When you’re married, you share many things by default—a home, vacations, cars and sometimes children. But just because you’ve made a vow to be wed, doesn’t mean you have to share everything. There’s a case to be made that having separate bank accounts might be a key factor to living happily ever after.
Despite what traditionalists might say, having separate bank accounts doesn’t mean you’re not connected. Old-fashioned models of marriage assumed households, family and money were to be merged; however, in today’s modern world, it doesn’t have to be that way.
Here are several valid reasons why keeping your finances private might be the best choice for your union.
You Out-Earn Your Spouse
It might make sense to forgo merging finances when one of the partners makes considerably more money and doesn’t want to the difference evenly. While this depends on the couple, some duos might not feel an equal split is actually equitable.
You Have Different Spending Habits
When a penny pincher marries a big spender, separate bank accounts can offer each a sense of financial independence and considerably reduce bickering. Having your own account eliminates the chance for resentment because there’s no way for finances to be micromanaged.
Of course, it’s important that shared financial goals are still kept in mind. Different accounts also helps couples avoid feeling like they have to ask permission for every purchase. There’s nothing wrong with keeping your financial habits private; it’s your money, after all.
You Can Preserve Your Premarital Savings
Americans are waiting longer to settle down these days. The average age of a first-time bride is 27, a marked increase from 1960, when it was 20. Money you’ve saved while single, or inheritances you’ve earned, won’t be considered marital property. However, if it’s transferred into a joint account, and your relationship ends in divorce, your ex may claim up to half of it.
Premarital Debts Remain Clearly Defined
If your spouse enters the marriage with any debt, whether that’s via credit card or student loans, merging accounts might result in your earnings being susceptible to creditors. Have a thorough talk about paying off pre-acquired debts fairly before you get married.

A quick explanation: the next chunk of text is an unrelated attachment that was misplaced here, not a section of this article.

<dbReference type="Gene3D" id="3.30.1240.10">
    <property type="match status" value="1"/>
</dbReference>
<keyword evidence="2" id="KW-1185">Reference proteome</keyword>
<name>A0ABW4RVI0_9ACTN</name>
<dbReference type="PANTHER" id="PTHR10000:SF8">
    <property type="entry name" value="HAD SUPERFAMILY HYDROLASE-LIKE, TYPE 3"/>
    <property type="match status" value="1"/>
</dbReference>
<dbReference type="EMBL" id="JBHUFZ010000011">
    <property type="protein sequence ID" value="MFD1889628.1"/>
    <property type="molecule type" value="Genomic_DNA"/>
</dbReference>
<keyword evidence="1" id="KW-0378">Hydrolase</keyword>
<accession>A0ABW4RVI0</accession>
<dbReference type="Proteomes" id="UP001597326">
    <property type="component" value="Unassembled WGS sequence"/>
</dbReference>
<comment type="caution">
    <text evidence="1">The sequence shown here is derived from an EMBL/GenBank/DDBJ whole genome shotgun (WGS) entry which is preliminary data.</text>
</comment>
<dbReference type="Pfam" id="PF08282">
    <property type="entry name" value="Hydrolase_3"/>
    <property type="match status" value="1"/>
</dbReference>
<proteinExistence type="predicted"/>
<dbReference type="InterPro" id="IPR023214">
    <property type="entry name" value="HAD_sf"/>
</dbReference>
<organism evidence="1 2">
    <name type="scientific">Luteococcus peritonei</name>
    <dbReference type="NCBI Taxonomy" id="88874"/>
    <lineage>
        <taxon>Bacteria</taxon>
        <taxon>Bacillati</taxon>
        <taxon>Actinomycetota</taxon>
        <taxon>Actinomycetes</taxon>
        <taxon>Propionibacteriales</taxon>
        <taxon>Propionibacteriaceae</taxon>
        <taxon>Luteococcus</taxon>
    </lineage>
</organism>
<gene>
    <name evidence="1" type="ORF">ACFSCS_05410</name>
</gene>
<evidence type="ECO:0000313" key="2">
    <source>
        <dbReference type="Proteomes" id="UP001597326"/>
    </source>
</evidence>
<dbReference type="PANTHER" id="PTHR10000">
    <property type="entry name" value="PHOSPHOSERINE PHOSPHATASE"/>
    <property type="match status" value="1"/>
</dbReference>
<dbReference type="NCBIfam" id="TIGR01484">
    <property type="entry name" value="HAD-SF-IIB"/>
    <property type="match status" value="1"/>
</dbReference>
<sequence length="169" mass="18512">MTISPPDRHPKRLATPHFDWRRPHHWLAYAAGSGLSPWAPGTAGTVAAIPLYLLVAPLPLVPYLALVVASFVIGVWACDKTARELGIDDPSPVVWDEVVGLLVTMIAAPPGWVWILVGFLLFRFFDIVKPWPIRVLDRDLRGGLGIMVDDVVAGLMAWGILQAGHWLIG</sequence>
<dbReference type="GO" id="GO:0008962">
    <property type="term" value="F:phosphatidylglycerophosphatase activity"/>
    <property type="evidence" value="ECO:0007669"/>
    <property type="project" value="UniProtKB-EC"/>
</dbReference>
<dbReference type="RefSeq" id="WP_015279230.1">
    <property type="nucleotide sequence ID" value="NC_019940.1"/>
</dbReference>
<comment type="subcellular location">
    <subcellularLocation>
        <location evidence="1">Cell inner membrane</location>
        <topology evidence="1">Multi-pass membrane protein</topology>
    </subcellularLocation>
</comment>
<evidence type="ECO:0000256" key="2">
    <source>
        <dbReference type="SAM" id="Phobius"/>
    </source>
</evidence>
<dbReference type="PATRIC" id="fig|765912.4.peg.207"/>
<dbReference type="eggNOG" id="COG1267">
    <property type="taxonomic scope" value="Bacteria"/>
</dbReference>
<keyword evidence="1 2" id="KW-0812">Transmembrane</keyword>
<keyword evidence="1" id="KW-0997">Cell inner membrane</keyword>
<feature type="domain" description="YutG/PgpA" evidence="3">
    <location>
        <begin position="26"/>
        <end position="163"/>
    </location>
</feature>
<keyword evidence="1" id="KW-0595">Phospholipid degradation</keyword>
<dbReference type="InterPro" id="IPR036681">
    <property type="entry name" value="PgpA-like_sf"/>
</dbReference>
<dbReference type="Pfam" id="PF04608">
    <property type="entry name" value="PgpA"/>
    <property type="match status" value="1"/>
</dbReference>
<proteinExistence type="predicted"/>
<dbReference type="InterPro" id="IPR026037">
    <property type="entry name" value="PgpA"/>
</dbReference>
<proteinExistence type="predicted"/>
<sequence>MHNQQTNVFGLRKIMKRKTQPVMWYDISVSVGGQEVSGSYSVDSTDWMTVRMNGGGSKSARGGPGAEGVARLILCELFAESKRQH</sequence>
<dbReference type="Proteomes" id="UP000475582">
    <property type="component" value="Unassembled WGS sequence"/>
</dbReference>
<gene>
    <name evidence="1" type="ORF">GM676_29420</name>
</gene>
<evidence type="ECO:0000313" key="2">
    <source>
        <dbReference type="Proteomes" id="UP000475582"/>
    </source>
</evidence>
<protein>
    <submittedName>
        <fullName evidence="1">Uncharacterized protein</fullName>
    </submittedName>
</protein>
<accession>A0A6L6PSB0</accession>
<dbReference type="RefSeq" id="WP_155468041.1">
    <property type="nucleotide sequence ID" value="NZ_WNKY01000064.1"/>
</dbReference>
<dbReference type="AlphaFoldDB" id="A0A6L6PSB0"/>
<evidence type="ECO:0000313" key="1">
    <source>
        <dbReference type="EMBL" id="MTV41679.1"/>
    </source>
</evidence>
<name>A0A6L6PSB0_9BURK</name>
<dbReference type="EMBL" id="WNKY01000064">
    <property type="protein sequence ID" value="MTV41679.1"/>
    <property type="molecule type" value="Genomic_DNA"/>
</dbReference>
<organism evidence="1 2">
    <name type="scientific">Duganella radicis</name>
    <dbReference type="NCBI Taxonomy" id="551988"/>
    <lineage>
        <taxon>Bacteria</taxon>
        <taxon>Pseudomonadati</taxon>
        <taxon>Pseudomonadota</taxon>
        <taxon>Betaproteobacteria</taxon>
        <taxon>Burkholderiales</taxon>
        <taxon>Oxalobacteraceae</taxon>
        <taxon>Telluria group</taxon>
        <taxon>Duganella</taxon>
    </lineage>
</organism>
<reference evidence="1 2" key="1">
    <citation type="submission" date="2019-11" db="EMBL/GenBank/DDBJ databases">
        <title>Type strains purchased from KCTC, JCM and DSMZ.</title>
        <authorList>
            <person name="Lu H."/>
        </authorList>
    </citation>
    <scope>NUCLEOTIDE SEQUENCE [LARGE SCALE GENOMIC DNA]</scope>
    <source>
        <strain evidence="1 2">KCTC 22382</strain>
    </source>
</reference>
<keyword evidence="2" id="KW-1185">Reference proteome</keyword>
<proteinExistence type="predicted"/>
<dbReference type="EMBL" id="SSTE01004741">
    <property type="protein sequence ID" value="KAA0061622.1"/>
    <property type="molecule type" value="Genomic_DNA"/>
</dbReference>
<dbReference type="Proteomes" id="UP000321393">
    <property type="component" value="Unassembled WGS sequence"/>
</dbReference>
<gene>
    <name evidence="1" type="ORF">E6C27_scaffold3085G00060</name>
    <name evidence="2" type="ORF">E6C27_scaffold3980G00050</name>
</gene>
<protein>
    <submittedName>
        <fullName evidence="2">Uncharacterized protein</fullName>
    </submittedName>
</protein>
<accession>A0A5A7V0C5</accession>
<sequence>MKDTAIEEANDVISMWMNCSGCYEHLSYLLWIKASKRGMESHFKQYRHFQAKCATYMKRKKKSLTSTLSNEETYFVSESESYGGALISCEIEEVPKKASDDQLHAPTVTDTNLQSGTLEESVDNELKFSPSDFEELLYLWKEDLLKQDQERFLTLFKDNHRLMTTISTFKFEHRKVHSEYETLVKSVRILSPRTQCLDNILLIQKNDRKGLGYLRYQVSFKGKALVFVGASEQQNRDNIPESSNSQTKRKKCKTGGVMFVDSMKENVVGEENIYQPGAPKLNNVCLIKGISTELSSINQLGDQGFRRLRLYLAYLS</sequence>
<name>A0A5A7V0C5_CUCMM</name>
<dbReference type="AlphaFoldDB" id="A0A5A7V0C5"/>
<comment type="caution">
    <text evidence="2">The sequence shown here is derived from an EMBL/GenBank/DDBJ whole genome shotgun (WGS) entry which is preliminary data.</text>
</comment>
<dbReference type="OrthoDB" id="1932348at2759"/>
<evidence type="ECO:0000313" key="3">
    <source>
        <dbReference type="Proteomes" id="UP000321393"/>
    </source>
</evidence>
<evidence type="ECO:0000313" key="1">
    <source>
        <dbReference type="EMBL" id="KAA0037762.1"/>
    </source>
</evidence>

It May Protect You Against Worst-Case Scenarios
Bad things have a way of unexpectedly happening. A major lawsuit against a spouse could drain your joint account, whether that’s fair or not. Of course, no one marries expecting it will end in divorce, but when relationships turn sour, finances can get funneled away without the other person’s knowledge. If money is merged, one way to protect yourself is to keep an emergency fund just as an added safety net.
If your partner is unreliable and often mismanages your money, having separate accounts can protect you against their frivolous ways.
Alternative Options to Keeping Separate Bank Accounts
Rather than sharing all finances, you and your partner can open one joint account for shared expenses while keeping other funds in separate accounts. This can offer the best of both worlds for those who see it both ways.
It’s worth noting that, while one spouse’s lower credit score won’t harm that of the other, it can make an impact when couples apply for mortgages, loans or joint credit cards. It’s common for lenders to focus on the lower of two scores.
Even if you both have separate bank accounts for personal purchases, you can still establish a budget, track expenses and achieve savings goals together. Do what’s right for you—personally and as a couple. Just because you go into the marriage one way financially, it doesn’t mean you’re stuck that way for all eternity.
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